If you’re based in or visiting the New York City area, here’s something to add to your to-do list for the holidays: “A Christmas Carol in Harlem.”
Based on the famous novel by Charles Dickens, the re-imaged production embraces the culture of the historic neighborhood while highlighting a few issues New Yorkers face in this day and age. In showing how misfortune paired with gentrification changed the energy of Harlem through the example of one man’s story, emotional scenes related to Christmas time aim to bring life back to the people’s movement Harlem was once known for.
The modern day Ebenezer Scrooge is depicted as a big-time real estate who isn’t too concerned with the well-being of the community he grew up in. Though this wasn’t always the case, he now hates the holidays and carries himself mean. People around him try to open him up to love and togetherness, but he isn’t open to hearing it until he’s visited by three “ghosts” on Christmas Eve.
“I believe that ‘A Christmas Carol in Harlem’ will become a classic, seasonal offering on par with other beloved, locally based holiday productions,” Ty Jones, Classical Theatre of Harlem’s Producing Artistic Director, said. “Shawn René Graham has taken Dickens’ classic to show how a community is healed, one family at a time and exemplifies how ordinary people can do extraordinary things to help one another receive the gift of love at Christmas time.”
You’re guaranteed to laugh, relate, get inspired, gain a sense of pride in culture and maybe even shed a thug tear while watching the applause worthy holiday production.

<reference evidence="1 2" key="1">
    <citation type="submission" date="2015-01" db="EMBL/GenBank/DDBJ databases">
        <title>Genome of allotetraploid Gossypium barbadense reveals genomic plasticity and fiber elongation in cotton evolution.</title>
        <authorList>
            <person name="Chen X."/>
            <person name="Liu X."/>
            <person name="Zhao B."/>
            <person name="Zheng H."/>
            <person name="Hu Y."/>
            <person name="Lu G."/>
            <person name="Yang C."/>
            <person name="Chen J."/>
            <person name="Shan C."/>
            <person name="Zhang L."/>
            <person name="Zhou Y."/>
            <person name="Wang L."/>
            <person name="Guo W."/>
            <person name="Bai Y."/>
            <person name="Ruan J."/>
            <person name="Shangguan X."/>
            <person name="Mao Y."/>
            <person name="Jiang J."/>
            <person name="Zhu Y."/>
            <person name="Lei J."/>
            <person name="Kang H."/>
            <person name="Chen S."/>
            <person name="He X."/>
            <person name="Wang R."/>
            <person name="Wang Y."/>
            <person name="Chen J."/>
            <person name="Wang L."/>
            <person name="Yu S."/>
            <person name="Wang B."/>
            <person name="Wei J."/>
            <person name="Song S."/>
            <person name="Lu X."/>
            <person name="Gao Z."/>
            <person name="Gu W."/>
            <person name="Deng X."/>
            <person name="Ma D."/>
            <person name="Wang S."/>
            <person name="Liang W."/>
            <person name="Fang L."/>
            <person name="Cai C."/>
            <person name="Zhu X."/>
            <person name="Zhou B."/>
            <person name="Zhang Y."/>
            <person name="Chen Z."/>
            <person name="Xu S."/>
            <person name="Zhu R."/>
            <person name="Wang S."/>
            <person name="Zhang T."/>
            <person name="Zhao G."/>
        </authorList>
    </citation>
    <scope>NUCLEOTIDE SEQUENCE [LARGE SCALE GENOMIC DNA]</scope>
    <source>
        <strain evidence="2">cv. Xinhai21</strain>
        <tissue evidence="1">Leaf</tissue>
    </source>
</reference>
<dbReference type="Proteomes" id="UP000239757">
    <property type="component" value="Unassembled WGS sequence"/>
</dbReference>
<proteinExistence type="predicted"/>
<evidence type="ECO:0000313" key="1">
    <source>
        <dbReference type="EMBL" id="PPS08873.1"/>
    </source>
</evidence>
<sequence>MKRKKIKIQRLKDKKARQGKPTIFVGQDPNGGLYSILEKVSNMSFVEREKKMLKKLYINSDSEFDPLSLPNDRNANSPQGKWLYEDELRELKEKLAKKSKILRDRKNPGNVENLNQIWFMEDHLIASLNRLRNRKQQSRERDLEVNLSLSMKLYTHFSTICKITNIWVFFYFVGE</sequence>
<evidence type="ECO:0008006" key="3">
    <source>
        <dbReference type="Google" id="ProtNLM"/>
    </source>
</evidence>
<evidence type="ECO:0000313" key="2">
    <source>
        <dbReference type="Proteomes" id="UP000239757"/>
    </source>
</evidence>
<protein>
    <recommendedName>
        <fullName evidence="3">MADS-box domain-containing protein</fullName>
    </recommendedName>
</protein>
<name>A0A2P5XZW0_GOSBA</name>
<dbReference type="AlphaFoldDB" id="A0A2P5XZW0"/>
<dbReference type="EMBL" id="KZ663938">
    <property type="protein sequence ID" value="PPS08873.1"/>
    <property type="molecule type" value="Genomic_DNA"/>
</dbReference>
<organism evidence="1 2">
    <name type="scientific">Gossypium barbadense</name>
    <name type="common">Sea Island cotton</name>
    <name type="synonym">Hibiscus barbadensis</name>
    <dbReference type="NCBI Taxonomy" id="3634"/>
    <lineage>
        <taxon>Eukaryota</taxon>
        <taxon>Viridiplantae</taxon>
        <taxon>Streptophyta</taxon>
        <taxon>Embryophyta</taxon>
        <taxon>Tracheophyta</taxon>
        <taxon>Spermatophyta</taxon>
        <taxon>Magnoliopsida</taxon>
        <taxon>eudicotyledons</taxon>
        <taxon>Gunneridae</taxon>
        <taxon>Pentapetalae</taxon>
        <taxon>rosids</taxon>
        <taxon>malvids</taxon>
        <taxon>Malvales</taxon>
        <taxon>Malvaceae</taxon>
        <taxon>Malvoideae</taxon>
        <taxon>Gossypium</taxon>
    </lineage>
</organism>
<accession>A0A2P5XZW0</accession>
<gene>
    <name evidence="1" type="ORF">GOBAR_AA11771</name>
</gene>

“We are on the precipice of the 100th anniversary of the Harlem Renaissance. What a remarkable opportunity to launch into the next century by complementing the existing holiday programming downtown, with a show that has a unique uptown, New York City aesthetic,” he continued.
The 90 minute show – adapted by Shawn Rene Graham, directed by Steve H. Broadnax III, choreographed by Tiffany Rea-Fisher and presented by The Classical Theatre of Harlem – is currently playing at the City College Center for the Arts’ Aaron Davis Hall in Harlem now through December 8.
For more info and a complete list of show times, click here. And watch our review below.
Based on the Charles Dickens Novella
Adapted by Shawn René Graham
Director: Steve H. Broadnax III
Choreographer: Tiffany Rea-Fisher
Costume Designer: Lex Liang
Lighting Designer: Alan C. Edwards
Music Direction: Kahlil X Daniel
Scenic Designer: Izmir Ickbal
Sound Designer: Curtis Craig
Production Stage Manager: William V. Carlton
Projections Designer: Kate Ducey
Props: Samantha Shoffner
Photo: Jill Jones